NYC Market: Commercial Tenants Face Massive Rent Hikes
Tenants in New York with leases set to expire in 2016 face massive increases in rent, potentially triggering tenants to move locations, according to an MSCI report.
New York real estate tenants facing lease expirations this year could be looking at rent hikes of up to 42 percent, according to a recent MCSI report, a potential trigger for relocations across the city.
“Brokers report that Midtown Manhattan tenants have recently bristled at such increases, enough to make them consider relocation to Hudson Yards, Lower Manhattan, or other points south,” the report states.
Five percent of the New York market—which includes the five boroughs, northern New Jersey and Long Island—has leases set to expire in 2016, with contracted rents significantly under current market rates. Financial services firms make up about a quarter of city leases, leaving them particularly exposed.
And while more than two-thirds of commercial real estate leases in New York aren’t set to expire until at least 2020, at current rates they face increases of 28 percent, more than twice the national average.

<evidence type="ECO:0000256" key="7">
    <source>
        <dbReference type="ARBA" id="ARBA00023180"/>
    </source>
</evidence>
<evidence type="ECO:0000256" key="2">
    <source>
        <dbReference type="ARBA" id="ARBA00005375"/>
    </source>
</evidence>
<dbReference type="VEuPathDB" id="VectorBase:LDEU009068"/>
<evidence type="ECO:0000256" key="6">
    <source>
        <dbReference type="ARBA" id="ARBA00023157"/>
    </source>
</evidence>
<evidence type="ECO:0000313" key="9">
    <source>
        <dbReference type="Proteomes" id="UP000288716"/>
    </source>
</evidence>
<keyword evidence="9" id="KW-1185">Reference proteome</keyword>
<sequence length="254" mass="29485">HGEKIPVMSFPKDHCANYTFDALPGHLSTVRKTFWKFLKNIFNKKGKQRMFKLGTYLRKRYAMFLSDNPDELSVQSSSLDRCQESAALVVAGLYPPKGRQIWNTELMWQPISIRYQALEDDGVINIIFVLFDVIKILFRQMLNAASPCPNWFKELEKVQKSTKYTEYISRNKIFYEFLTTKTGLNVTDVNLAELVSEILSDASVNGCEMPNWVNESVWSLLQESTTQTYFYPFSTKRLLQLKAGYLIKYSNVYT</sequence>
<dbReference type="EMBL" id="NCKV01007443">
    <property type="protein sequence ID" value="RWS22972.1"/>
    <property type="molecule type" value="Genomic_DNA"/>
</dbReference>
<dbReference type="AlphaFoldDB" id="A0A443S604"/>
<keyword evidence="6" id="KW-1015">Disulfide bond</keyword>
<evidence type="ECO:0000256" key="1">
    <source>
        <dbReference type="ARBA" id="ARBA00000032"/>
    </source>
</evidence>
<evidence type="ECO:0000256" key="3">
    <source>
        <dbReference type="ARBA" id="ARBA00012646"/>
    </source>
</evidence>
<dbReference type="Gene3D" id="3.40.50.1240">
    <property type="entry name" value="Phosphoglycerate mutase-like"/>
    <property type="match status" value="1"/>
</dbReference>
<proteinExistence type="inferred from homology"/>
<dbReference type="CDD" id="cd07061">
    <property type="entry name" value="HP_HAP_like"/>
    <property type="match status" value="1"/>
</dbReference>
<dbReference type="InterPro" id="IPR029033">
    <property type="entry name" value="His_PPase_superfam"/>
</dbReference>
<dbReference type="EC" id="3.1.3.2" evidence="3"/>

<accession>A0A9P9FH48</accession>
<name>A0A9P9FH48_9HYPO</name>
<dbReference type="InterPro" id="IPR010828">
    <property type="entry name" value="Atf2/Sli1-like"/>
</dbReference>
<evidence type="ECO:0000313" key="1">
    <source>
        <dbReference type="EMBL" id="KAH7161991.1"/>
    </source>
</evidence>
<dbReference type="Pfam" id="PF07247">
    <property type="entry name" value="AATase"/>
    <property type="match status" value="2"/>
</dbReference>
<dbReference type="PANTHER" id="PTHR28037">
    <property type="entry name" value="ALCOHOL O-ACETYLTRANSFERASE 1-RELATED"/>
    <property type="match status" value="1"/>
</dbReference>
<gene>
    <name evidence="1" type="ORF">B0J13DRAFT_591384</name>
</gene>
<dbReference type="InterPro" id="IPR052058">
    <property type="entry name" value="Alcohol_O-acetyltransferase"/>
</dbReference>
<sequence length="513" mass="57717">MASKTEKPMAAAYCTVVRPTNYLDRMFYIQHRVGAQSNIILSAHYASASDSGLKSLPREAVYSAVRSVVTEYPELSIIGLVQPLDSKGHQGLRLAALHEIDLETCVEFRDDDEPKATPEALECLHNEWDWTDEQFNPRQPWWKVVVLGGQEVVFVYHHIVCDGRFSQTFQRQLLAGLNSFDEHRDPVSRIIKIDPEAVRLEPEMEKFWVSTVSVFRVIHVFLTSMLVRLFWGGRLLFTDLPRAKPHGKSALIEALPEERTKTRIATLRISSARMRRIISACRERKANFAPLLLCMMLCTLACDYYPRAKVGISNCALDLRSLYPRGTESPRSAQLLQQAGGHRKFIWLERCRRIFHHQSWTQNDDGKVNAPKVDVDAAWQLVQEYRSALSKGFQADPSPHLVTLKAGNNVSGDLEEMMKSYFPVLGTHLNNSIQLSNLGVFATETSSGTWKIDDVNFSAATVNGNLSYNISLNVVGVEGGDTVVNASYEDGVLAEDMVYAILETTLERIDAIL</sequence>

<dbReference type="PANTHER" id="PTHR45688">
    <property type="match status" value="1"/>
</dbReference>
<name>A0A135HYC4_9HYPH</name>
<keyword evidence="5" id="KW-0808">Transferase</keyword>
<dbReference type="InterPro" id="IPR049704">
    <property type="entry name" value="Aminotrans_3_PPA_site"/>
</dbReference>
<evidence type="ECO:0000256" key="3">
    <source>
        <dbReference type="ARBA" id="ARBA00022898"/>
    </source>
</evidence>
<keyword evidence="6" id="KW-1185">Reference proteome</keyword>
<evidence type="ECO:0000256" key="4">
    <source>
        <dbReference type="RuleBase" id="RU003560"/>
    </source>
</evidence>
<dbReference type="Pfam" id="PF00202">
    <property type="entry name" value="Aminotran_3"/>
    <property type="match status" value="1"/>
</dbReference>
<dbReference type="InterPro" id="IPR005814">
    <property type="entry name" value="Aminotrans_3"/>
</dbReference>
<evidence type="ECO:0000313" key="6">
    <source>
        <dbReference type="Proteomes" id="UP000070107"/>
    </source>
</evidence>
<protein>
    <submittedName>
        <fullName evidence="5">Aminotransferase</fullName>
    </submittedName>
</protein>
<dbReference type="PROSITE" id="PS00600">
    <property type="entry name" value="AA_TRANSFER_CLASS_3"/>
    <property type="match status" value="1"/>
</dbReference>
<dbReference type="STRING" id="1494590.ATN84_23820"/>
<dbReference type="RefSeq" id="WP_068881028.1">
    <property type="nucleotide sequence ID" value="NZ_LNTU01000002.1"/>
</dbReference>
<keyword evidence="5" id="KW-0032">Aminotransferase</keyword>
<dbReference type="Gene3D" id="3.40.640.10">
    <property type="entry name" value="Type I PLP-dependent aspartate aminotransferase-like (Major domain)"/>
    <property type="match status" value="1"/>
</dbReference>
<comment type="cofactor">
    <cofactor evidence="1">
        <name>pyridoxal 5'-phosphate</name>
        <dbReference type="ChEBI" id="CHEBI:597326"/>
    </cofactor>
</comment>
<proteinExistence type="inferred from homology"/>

MSCI’s U.S. property income risk and performance report provides a telling analysis of the embedded risks within lease terms, not just for New York but across the U.S., spanning property sectors and industries.
Key highlights from the report also include:
- The average lease term across the U.S. is 4.9 years compared to 6.8 years in New York. However, in New York, financial services have just 5.4 years remaining and have contracted rents 41 percent below market level.
- Retail tenants in New York are expected to see rent hikes of 52 percent when their leases expire, compared to just 20 percent increases nationally.
- Leases expiring in New York in 2020 and beyond face rental increases of 32 percent.
“[Certain industries, owing to their lease terms, are] potentially more vulnerable to a cyclical downturn, should it occur before the close of the decade,” according to the report. “[But] even without a downturn, the flipside risk is the sticker shock of a rent increase that approaches 20, 30, or even 40 percent.”
New York real estate tenants facing lease expirations this year could be looking at steep rent hikes—a potential trigger of relocations across the city.
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